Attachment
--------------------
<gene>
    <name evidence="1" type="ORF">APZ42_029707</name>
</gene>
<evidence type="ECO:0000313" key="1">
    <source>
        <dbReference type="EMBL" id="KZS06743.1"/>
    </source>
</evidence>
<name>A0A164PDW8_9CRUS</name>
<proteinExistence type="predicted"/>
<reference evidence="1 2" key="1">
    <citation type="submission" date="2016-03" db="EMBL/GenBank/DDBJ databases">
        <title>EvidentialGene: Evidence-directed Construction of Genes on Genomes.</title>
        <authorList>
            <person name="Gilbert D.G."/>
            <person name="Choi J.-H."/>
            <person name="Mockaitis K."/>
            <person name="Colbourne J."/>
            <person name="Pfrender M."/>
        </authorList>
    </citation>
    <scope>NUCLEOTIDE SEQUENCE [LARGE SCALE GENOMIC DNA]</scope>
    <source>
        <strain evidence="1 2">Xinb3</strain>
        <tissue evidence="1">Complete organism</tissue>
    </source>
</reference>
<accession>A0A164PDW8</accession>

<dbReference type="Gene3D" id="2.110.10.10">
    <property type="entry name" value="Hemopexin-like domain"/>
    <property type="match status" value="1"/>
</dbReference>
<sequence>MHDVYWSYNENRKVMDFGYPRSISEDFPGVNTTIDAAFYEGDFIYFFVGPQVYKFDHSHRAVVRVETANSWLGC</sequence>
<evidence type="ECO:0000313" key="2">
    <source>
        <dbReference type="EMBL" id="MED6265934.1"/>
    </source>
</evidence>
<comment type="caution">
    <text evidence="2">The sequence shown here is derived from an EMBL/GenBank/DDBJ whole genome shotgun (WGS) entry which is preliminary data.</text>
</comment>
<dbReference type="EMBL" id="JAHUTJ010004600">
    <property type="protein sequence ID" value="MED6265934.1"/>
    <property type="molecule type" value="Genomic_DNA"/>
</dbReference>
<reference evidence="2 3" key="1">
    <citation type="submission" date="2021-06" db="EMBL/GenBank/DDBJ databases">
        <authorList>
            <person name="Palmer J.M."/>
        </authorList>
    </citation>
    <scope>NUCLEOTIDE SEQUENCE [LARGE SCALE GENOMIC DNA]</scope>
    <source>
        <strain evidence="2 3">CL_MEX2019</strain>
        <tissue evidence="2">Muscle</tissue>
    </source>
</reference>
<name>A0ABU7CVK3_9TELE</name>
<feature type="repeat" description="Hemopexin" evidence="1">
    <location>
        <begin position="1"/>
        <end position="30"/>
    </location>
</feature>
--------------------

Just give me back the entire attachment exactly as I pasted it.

<gene>
    <name evidence="1" type="ORF">APZ42_029707</name>
</gene>
<evidence type="ECO:0000313" key="1">
    <source>
        <dbReference type="EMBL" id="KZS06743.1"/>
    </source>
</evidence>
<name>A0A164PDW8_9CRUS</name>
<proteinExistence type="predicted"/>
<reference evidence="1 2" key="1">
    <citation type="submission" date="2016-03" db="EMBL/GenBank/DDBJ databases">
        <title>EvidentialGene: Evidence-directed Construction of Genes on Genomes.</title>
        <authorList>
            <person name="Gilbert D.G."/>
            <person name="Choi J.-H."/>
            <person name="Mockaitis K."/>
            <person name="Colbourne J."/>
            <person name="Pfrender M."/>
        </authorList>
    </citation>
    <scope>NUCLEOTIDE SEQUENCE [LARGE SCALE GENOMIC DNA]</scope>
    <source>
        <strain evidence="1 2">Xinb3</strain>
        <tissue evidence="1">Complete organism</tissue>
    </source>
</reference>
<accession>A0A164PDW8</accession>

<dbReference type="Gene3D" id="2.110.10.10">
    <property type="entry name" value="Hemopexin-like domain"/>
    <property type="match status" value="1"/>
</dbReference>
<sequence>MHDVYWSYNENRKVMDFGYPRSISEDFPGVNTTIDAAFYEGDFIYFFVGPQVYKFDHSHRAVVRVETANSWLGC</sequence>
<evidence type="ECO:0000313" key="2">
    <source>
        <dbReference type="EMBL" id="MED6265934.1"/>
    </source>
</evidence>
<comment type="caution">
    <text evidence="2">The sequence shown here is derived from an EMBL/GenBank/DDBJ whole genome shotgun (WGS) entry which is preliminary data.</text>
</comment>
<dbReference type="EMBL" id="JAHUTJ010004600">
    <property type="protein sequence ID" value="MED6265934.1"/>
    <property type="molecule type" value="Genomic_DNA"/>
</dbReference>
<reference evidence="2 3" key="1">
    <citation type="submission" date="2021-06" db="EMBL/GenBank/DDBJ databases">
        <authorList>
            <person name="Palmer J.M."/>
        </authorList>
    </citation>
    <scope>NUCLEOTIDE SEQUENCE [LARGE SCALE GENOMIC DNA]</scope>
    <source>
        <strain evidence="2 3">CL_MEX2019</strain>
        <tissue evidence="2">Muscle</tissue>
    </source>
</reference>
<name>A0ABU7CVK3_9TELE</name>
<feature type="repeat" description="Hemopexin" evidence="1">
    <location>
        <begin position="1"/>
        <end position="30"/>
    </location>
</feature>